In 1902 Muhsin bin Salih plundered a Qaiti sambuk containing specie. The Resident, proceeded to Balhaf with a small force and, as Muhsin bin Salih failed to give up the plunder, the fort at Balaliaf was demolished, and the Resident returned to Aden, bringing with him Sultan Ahmed bin Salih, Muhsin’s brother, as a political prisoner. The port was closed against all shipping. In October the specie was restored, but it was not until December 1904 that Sultan Muhsin bin Salih came into Aden and tendered his submission, when he was forgiven his past misdeeds. His brother was released, and he was recognised as Sultan of the Wahidi of Balhaf in the place of Sultan Salih bin Abdulla, who had proved himself a weak and inefficient ruler and had gained the disapprobation of his tribe and the censure of Government by an attempt to part with his share of the. port of Balahaf to the Sultan of Sliihr and Mukalla. On the occasion of Sultan Muhsin’s recognition the opportunity was taken to reaffirm with him the Protectorate Treaty of 1895. [2]

The ex-Sultan Salih bin Abdulla quarrelled with Sultan Mulisin bin Salih over his share in the port dues of Balhaf, and in 1906 asked the Resident to interfere on his behalf, which the latter declined to do. [2]

Sultan Nasir bin Salih of Habban in the same year made overtures for a separate treaty, but these were not accepted. [2]

In 1910 an agreement was concluded between Sultan Muhsin bin Salih and Sultan Ghalib bin Umar, the Qaiti, by which the former agreed to allow the latter to use his terrritory for the passage of troops and warlike materials, and for commercial purposes. It has, however, never been referred to by either party and is now considered a dead letter. [2]

In June 1918 the two eldest sons off Sultan Muhsin bin Salih, Ali and Abdulla, received employment as Officers (Mulazim) in the 1st Yemen Infantry. In October 1918 Major M. C. Lake, Commandant of the 1st Yemen Infantry, accompanied by a Medical Officer and these two, Ali and Abdulla, visited Azzan for the purpose of obtaining a recruiting connection with the Aulaqi and Abdul Wahid tribes. He was accorded a warm welcome and hospitably received. [2]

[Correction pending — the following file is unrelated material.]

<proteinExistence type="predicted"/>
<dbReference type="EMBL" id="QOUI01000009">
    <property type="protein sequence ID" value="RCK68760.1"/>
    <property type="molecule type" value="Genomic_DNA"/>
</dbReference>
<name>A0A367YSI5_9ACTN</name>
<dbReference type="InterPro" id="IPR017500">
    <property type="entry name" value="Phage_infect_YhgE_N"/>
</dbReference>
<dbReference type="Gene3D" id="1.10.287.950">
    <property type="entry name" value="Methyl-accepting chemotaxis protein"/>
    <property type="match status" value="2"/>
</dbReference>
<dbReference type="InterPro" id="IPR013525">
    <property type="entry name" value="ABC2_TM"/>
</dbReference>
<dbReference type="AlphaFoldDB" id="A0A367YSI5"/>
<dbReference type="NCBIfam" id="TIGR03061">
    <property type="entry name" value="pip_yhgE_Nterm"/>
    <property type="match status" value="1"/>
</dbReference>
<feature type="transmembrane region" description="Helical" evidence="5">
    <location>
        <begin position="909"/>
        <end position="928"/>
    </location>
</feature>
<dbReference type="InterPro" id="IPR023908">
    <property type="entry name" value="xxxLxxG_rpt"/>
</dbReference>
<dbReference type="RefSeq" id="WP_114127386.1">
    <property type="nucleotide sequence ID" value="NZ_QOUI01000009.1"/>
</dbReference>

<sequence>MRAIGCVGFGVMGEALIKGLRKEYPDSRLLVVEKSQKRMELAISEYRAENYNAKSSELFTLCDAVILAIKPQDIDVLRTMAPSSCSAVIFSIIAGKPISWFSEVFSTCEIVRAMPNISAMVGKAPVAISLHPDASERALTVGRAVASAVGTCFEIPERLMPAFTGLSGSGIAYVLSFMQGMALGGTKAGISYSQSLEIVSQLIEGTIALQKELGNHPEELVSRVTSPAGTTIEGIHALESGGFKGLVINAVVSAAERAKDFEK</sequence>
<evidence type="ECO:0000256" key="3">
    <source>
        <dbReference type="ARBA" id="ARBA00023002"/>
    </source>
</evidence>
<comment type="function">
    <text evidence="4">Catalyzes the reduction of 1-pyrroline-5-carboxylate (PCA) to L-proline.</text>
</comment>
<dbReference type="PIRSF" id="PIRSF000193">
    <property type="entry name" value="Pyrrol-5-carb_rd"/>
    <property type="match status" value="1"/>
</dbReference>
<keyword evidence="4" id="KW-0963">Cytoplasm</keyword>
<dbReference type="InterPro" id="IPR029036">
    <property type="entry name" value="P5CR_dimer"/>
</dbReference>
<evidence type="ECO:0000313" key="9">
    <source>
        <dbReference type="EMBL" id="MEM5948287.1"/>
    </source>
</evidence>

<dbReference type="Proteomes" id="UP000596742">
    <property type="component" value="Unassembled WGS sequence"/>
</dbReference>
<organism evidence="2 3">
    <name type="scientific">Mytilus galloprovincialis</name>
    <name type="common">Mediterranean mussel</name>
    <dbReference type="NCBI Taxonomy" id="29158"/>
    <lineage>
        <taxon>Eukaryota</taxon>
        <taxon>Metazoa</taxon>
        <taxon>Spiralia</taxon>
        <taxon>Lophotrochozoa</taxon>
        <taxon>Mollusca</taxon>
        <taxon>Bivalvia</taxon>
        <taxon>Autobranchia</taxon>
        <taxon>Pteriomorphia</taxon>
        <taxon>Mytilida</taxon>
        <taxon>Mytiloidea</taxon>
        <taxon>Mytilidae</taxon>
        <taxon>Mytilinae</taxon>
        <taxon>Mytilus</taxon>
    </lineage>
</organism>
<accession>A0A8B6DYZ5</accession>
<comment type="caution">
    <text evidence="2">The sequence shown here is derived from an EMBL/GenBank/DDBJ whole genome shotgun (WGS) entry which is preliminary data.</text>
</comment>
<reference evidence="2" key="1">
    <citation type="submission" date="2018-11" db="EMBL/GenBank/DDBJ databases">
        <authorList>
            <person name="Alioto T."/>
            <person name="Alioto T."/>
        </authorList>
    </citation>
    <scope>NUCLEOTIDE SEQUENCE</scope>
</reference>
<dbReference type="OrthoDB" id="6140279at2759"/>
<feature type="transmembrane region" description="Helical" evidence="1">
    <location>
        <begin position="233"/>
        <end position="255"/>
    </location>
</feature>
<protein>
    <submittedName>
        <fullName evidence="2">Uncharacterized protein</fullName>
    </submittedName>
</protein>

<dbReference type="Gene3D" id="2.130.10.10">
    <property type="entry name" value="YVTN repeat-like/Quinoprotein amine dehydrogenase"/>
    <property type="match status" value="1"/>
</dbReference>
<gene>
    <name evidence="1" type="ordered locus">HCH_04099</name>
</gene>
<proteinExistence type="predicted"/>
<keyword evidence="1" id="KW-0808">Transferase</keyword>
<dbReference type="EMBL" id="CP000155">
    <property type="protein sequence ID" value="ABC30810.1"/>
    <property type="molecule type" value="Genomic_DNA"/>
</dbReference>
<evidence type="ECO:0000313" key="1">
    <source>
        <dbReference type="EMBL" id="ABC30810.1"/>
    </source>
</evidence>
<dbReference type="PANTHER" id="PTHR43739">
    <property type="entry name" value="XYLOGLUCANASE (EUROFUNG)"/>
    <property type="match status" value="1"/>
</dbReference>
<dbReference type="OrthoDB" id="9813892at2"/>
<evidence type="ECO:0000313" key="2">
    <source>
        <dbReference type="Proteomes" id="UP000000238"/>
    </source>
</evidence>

Sultan Muhsin died in January 1919 and was succeeded by his younger son, Ali bin Muhsin bin Salih (who, with his brother Abdulla, resigned his appointment in the 1st Yemen Infantry) to whom the Government of India continued the monthly stipend of 30 dollars paid to his father. [2]

In 1930 Sultan All bin Mulisin became mentally deranged and though still nominally the Chief of the tribe, his brother, Abdulla, acts for him. [2]

On 23 Oct 1962 the joint sultanate was renamed Wahidi Sultanate (al-Saltana al-Wahidiyya), while Bi´r `Ali and Habban remained subordinate sultanates. On 29 Nov 1967 with the independence of the People's Republic of South Yemen all states were abolished.


Wahidi Sultanate of Ba´l HafEdit

The Sultans of the Wahidi Sultanate had the title of Sultan al-Wahidi.[3]


  • c.1640 - 1670 Salih ibn Nasir al-Wahidi
  • c.1670 - 1706 al-Hadi ibn Salih al-Wahidi
  • 1706 - 1766 al-Hasan ibn al-Hadi al-Wahidi
  • 1766 - 1771 al-Husayn ibn al-Hasan al-Wahidi
  • 1771 - 1771 Sa`id ibn al-Hasan al-Wahidi
  • 1771 - 1810 Ahmad ibn al-Hadi al-Wahidi
  • 1810 - 1830 `Abd Allah ibn Ahmad al-Wahidi

Wahidi Sultanate of Ba´l HafEdit

The Sultans of the Wahidi Sultanate of Ba´l Haf had the title of Sultan Ba al-Haf al-Wahidi.


  • .... - .... Nasir ibn `Abd Allah
  • .... - .... Ahmad ibn Nasir
  • .... - .... Muhsin ibn `Ali
  • .... - .... al-Husayn ibn `Abd Allah
  • .... - .... `Abd Allah ibn al-Husayn
  • .... - 1877 Ahmad ibn al-Husayn al-Wahidi
  • 1877 - 1881 Salih ibn Ahmad
  • 1881 - 4 May 1881 `Umar ibn al-Husayn al-Wahidi

Wahidi Sultanate of `AzzanEdit

Sultans of the Wahidi Sultanate of `Azzan; title Sultan `Azzan al-Wahidi.

  • 1830 - 18.. `Ali ibn Ahmad al-Wahidi
  • 1850 - 1870 Muhsin ibn `Ali al-Wahidi
  • 1870 - May 1881 `Abd Allah ibn `Umar al-Wahidi

Wahidi Sultanate of Ba´l Haf and `AzzanEdit

Sultans of the Wahidi Sultanate of Ba´l Haf and `Azzan (from 1962 Wahidi Sultanate). Title Sultan Ba al-Haf wa `Azzan al-Wahidi; from 23 Oct 1962 Sultan al-Saltana al-Wahidiyya.


  • May 1881 - Jan 1885 `Abd Allah ibn `Umar
  • 15 Jan 1885 - 1892 al-Hadi ibn Salih al-Wahidi
  • Ju 1892 - 1893 Muhsin ibn Salih al-Wahidi (1st time)
  • 1893 - 1904 Salih ibn `Abd Allah al-Wahidi
  • 14 Dec 1904 - Jan 1919 Muhsin ibn Salih al-Wahidi (2nd time)
  • Jan 1919 - 1948 `Ali ibn al-Husayn al-Wahidi
  • 1948 - 1948 `Ali ibn Muhsin al-Wahidi (uncertain)
  • 1948 - 19 Feb 1967 Nasir ibn `Abd Allah al-Wahidi

Regent (title Hakim)Edit

  • 20 Feb 1967 - Aug 1967 `Ali ibn Muhammad ibn Sa`id al-Wahidi

See alsoEdit


  1. ^ Paul Dresch. A History of Modern Yemen. Cambridge, UK: Cambridge University Press, 2000
  2. ^ a b c d e f g h i j k l m n o p q Aitchison, G (1931). A Collection Of Treaties, Engagements And Sanads Relating To India And Neighbouring Countries. xi. Government of India. pp. 27–30.   This article incorporates text from this source, which is in the public domain.
  3. ^ States of the Aden Protectorates

External linksEdit

Coordinates: 13°58′N 48°11′E / 13.967°N 48.183°E / 13.967; 48.183